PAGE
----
Unlike the industrial revolutions that have come before it, the fourth industrial revolution (which also goes by the name of Industry 4.0) brings with it all the promises of digitalisation and the risks as well.
Industry 4.0 is commonly defined as “the current trend of automation and data exchange in manufacturing technologies,” covering a broad spectrum of connected technologies like cloud computing, the Internet of Things, and manufacturing AI that make “smart factories” possible.
A 2020 GSMA Industry 4.0 survey forecast manufacturing and telecommunications to be the top Asia-Pacific (APAC) industries to benefit the most from Industry 4.0 adoption; countries like Australia, Japan, Malaysia and Singapore see manufacturing as one of the areas that Industry 4.0 can significantly add competitive advantages to.
Transitioning to smart manufacturing via Industry 4.0 is inevitable, but so are potential issues that come with digitisation, such as cyber risks.
APAC’s growth potential in the 4th industrial revolution, regardless of the business size, is immense. Rapid advancements in Industry 4.0 technology in the manufacturing sector, for instance, are already delivering outsize benefits to manufacturing firms, as a recent Industrial Transformation Asia-Pacific event found.
This includes connected infrastructure’s ability to overcome formerly intractable problems in the manufacturing process, and the ability to open up alternative resources for sustainable production. As supply chains become bigger and more complex, these advancements become more critical in providing transparency and resilience.
The latter is particularly important for manufacturing businesses, which are prone to experiencing supply chain disruptions every 3.7 years due to events such as pandemics, financial crises, or ships getting stuck in the Suez.
According to McKinsey & Company's Karel Eloot, another driver for Industry 4.0 adoption in APAC includes increasing customer centricity. Businesses are increasingly trending towards making the customer the focal point of all decisions related to products, services and experiences.
This might mean using AI and IoT to improve customer engagement throughout the lifecycle; or leveraging ecommerce platforms to get better customer insights. However it’s executed, the goal is to create greater customer satisfaction, loyalty and advocacy.
The shift to digital in manufacturing is not just the future - it’s already here. However, as manufacturing systems scale up and increase in complexity, so does the need to implement digital systems that not only ramp up production and all involved processes, but also those that are sustainable, customer-oriented, and well-guarded against cyber risks.
In an IBM report on 2021 cyber attacks, APAC was shown to be particularly vulnerable to attacks in that year, with financial services and manufacturing organisations experiencing nearly 60% of the region’s cyber security incidents. Unpatched vulnerabilities were a particularly troublesome issue, causing approximately 50% of attacks in 2021.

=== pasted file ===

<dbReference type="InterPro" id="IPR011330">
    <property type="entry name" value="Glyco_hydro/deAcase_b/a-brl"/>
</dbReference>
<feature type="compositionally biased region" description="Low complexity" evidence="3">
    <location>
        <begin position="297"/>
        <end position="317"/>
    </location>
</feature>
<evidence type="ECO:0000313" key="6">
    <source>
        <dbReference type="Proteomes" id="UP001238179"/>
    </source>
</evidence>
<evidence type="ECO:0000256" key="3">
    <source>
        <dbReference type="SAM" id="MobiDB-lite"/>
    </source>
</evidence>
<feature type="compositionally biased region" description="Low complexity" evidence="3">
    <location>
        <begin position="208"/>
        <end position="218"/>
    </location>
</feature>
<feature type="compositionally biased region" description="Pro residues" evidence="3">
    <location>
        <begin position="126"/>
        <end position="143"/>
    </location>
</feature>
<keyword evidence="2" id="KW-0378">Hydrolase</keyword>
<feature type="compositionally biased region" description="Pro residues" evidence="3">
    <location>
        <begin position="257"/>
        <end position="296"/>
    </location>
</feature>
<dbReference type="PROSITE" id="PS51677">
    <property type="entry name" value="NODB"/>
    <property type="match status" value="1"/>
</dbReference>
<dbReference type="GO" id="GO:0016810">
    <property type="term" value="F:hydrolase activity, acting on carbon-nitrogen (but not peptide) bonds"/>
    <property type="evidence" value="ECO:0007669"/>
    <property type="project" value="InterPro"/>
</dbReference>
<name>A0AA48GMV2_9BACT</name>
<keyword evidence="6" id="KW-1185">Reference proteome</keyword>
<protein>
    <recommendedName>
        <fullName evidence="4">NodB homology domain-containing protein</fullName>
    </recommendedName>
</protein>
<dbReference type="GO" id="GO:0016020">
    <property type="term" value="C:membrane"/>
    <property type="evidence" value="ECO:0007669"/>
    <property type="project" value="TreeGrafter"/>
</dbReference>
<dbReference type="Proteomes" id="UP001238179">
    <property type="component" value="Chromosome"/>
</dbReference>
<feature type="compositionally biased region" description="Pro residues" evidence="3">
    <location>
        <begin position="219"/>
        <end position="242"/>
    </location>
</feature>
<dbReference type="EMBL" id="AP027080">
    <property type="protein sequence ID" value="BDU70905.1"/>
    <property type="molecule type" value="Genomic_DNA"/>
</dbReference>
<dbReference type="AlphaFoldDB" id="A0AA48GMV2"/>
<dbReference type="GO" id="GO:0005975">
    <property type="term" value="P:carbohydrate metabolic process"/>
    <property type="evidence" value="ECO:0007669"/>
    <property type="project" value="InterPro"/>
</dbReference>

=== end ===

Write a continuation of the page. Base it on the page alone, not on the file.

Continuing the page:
With hackers becoming more sophisticated and insidious in their attacks, conventional IT security is no longer adequate. According to the Managed Cyber Defense Security Operation Center (SOC) Singapore, targeted cyber attacks, such as those tailored specifically to the victim, are hardly detectable by conventional IT security. Citing a study by Ponemon and IBM, a single attack cost companies 3.4 million euros on average in 2018.
All security risks considered, Industry 4.0 adoption is still a worthy undertaking. Businesses can ensure greater success by developing a holistic approach towards adoption, and seek guidance from industry experts along the way.
New security solutions are urgently needed to detect targeted attacks early, or counter them as quickly as possible. As rapidly-evolving technology also speeds up the evolution of today’s cyber-threats, companies must often contend with a shortage of employees who can adapt to new risks threatening IT/OT solutions.
Professional service providers like T-Systems can help solve this shortfall, with more than 1,600 certified cyber security experts on hand to help businesses with a shortage of cyber talent. Years of experience running the Asia-Pacific node of T-Systems’ global network of integrated Cyber Defense and Security Operation Centers has equipped them with a broad range of scenarios on how and when these risks occur, consequently putting them in the perfect place to mitigate the damage.
It is then vital to select experts who are well-versed in handling risks firsthand, as well as equipped with the right tools in building and managing a digitalised factory. T-Systems, for example, has IT/OT SOC from Magenta Industrial Security, which can protect IT systems and connected production facilities against attacks; and analyse all security-related information in real time.
It offers a comprehensive security process that can monitor all security areas from a single source - from consulting to integration, down to operating services. With T-Systems’ SOC and other managed cyber defense services in play, businesses can identify compromised systems, services, applications, or identities immediately or in near-time, to introduce countermeasures, avert or minimise attempted attacks and potential economic damage caused by data leaks, impacts on productivity, or a damaged reputation.
Factory owners and managers can be rest assured that they are up to date with the latest industry-specific standards which might otherwise be too complex for them to take on on their own, especially if their IT/OT is not primed to solve issues by themselves.